Further, the position and shape of the object can be determined based on the locations of its edges in time-correlated images from two different cameras, and motion (including articulation) of the object can be determined from analysis of successive pairs of images. Examples of techniques that can be used to determine an object's position, shape and motion based on locations of edges of the object are described in co-pending U.S. Ser. No. 13/414,485, filed Mar. 7, 2012, the entire disclosure of which is incorporated herein by reference. Those skilled in the art with access to the present disclosure will recognize that other techniques for determining position, shape and motion of an object based on information about the location of edges of the object can also be used.

In accordance with the '485 application, an object's motion and/or position is reconstructed using small amounts of information. For example, an outline of an object's shape, or silhouette, as seen from a particular vantage point can be used to define tangent lines to the object from that vantage point in various planes, referred to herein as “slices.” Using as few as two different vantage points, four (or more) tangent lines from the vantage points to the object can be obtained in a given slice. From these four (or more) tangent lines, it is possible to determine the position of the object in the slice and to approximate its cross-section in the slice, e.g., using one or more ellipses or other simple closed curves. As another example, locations of points on an object's surface in a particular slice can be determined directly (e.g., using a time-of-flight camera), and the position and shape of a cross-section of the object in the slice can be approximated by fitting an ellipse or other simple closed curve to the points. Positions and cross-sections determined for different slices can be correlated to construct a three-dimensional (3D) model of the object, including its position and shape. A succession of images can be analyzed using the same technique to model motion of the object. Motion of a complex object that has multiple separately articulating members (e.g., a human hand) can be modeled using these techniques.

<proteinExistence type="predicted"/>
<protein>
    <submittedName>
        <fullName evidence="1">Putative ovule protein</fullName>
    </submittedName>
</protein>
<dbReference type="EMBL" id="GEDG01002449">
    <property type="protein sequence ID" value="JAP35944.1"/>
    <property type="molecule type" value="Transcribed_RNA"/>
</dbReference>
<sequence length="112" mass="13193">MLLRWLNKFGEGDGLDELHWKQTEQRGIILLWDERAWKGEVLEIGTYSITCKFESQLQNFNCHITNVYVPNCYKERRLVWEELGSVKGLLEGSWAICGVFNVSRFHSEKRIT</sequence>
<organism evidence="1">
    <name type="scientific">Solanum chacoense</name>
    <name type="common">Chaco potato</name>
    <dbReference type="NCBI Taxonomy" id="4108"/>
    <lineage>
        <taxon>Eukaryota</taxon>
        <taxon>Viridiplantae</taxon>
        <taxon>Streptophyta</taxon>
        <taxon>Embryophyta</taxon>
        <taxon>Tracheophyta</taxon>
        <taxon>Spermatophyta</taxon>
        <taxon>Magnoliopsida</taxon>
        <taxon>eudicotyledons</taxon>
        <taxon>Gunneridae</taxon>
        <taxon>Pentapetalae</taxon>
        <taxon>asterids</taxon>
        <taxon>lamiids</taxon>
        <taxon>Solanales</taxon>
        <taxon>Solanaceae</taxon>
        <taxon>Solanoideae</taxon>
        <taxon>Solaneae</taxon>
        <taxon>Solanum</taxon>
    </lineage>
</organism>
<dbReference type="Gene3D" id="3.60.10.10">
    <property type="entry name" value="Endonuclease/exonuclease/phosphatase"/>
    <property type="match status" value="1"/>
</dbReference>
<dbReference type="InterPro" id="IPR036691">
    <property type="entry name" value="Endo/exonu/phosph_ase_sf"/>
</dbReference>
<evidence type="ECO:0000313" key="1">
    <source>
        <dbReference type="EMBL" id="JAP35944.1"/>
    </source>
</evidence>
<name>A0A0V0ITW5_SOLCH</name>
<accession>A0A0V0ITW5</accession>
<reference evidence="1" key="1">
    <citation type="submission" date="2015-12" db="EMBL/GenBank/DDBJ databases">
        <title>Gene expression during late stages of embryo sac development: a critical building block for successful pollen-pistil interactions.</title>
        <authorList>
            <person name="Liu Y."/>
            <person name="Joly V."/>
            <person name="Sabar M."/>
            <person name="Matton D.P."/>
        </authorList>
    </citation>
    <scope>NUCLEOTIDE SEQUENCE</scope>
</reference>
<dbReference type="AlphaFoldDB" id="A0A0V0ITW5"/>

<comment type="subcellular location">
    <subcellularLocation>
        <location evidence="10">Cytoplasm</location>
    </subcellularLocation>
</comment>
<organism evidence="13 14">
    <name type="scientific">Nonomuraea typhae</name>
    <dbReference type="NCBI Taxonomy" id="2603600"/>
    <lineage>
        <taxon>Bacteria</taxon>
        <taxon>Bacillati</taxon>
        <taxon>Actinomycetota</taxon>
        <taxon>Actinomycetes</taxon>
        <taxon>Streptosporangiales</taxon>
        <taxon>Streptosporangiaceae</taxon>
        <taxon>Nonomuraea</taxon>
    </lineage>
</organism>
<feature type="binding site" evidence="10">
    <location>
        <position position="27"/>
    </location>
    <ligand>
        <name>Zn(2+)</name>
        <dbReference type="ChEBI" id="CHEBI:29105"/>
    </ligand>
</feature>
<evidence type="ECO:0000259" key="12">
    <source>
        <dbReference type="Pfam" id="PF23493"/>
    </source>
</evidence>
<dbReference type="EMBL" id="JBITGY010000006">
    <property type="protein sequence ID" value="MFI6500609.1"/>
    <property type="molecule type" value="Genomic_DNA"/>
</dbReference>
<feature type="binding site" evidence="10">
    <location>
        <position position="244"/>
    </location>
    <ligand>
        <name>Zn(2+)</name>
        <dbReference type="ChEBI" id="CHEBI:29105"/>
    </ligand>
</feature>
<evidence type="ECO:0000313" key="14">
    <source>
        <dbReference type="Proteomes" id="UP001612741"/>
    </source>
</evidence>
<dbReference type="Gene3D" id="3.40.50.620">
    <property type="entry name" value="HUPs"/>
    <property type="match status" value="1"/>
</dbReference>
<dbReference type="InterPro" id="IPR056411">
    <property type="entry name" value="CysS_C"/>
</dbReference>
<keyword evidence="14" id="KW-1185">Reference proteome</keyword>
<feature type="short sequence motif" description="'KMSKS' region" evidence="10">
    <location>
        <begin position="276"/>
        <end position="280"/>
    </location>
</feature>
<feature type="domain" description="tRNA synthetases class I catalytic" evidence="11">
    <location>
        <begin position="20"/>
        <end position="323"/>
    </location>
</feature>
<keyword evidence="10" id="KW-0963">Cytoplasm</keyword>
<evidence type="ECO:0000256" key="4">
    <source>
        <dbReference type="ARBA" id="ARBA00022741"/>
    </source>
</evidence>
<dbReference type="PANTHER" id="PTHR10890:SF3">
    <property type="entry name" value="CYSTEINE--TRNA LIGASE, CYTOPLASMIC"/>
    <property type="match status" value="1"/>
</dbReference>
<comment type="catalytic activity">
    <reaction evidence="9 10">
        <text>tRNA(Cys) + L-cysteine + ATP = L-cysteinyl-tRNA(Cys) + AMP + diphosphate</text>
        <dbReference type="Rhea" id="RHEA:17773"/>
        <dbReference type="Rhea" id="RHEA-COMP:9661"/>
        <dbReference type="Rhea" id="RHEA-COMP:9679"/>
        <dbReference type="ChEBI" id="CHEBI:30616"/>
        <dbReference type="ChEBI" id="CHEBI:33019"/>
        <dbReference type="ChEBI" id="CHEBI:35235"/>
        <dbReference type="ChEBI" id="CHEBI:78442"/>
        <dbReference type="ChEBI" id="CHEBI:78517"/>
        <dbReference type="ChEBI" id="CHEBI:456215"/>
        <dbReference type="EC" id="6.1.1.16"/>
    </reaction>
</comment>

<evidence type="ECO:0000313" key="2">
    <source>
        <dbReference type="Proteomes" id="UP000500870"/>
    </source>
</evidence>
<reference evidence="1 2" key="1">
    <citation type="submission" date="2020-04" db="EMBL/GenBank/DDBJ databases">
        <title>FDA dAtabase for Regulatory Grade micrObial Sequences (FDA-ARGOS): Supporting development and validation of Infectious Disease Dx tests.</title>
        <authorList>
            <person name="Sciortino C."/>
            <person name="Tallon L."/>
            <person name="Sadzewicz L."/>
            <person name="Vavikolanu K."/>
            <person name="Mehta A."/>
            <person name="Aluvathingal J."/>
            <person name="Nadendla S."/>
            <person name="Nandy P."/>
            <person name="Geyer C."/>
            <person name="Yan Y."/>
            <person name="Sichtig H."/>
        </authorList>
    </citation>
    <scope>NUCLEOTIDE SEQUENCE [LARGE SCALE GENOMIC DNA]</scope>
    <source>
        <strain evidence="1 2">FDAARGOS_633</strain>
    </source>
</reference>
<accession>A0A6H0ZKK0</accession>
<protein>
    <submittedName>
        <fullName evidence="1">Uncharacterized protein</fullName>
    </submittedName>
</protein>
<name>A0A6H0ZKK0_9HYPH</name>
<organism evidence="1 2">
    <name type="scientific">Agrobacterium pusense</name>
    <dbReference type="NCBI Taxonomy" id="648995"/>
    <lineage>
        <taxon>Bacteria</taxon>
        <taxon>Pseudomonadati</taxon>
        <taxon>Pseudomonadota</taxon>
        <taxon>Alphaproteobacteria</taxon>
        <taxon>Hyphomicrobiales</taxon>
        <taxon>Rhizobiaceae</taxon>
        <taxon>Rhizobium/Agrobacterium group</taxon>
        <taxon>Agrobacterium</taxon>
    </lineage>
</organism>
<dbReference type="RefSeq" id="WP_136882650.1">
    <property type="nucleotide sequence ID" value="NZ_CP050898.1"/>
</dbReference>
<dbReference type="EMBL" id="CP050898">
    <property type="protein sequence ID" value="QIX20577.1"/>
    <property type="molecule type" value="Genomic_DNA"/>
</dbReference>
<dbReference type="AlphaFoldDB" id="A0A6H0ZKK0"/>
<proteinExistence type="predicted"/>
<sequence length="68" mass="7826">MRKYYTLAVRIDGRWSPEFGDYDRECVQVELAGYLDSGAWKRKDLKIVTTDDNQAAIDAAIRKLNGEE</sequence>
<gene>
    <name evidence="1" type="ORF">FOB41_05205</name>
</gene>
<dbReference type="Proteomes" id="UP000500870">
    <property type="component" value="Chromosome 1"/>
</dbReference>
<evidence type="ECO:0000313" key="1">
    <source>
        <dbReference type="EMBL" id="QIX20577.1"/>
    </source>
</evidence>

More particularly, an ellipse in the xy plane can be characterized by five parameters: the x and y coordinates of the center (xC, yC), the semi-major axis, the semi-minor axis, and a rotation angle (e.g., the angle of the semi-major axis relative to the x axis). With only four tangents, the ellipse is underdetermined. However, an efficient process for estimating the ellipse in spite of this fact involves making an initial working assumption (or “guess”) as to one of the parameters and revisiting the assumption as additional information is gathered during the analysis. This additional information can include, for example, physical constraints based on properties of the cameras and/or the object. In some circumstances, more than four tangents to an object can be available for some or all of the slices, e.g., because more than two vantage points are available. An elliptical cross-section can still be determined, and the process in some instances is somewhat simplified as there is no need to assume a parameter value. In some instances, the additional tangents can create additional complexity. In some circumstances, fewer than four tangents to an object can be available for some or all of the slices, e.g., because an edge of the object is out of range of the field of view of one camera or because an edge was not detected. A slice with three tangents can be analyzed. For example, using two parameters from an ellipse fit to an adjacent slice (e.g., a slice that had at least four tangents), the system of equations for the ellipse and three tangents is sufficiently determined that it can be solved. As another option, a circle can be fit to the three tangents; defining a circle in a plane requires only three parameters (the center coordinates and the radius), so three tangents suffice to fit a circle. Slices with fewer than three tangents can be discarded or combined with adjacent slices.

One approach to determine geometrically whether an object corresponds to an object of interest includes is to look for continuous volumes of ellipses that define an object and discard object segments geometrically inconsistent with the ellipse-based definition of the object—e.g., segments that are too cylindrical or too straight or too thin or too small or too far away—and discarding these. If a sufficient number of ellipses remain to characterize the object and it conforms to the object of interest, it is so identified, and can be tracked from frame to frame.

In some implementations, each of a number of slices is analyzed separately to determine the size and location of an elliptical cross-section of the object in that slice. This provides an initial 3D model (specifically, a stack of elliptical cross-sections), which can be refined by correlating the cross-sections across different slices. For example, it is expected that an object's surface will have continuity, and discontinuous ellipses can accordingly be discounted. Further refinement can be obtained by correlating the 3D model with itself across time, e.g., based on expectations related to continuity in motion and deformation.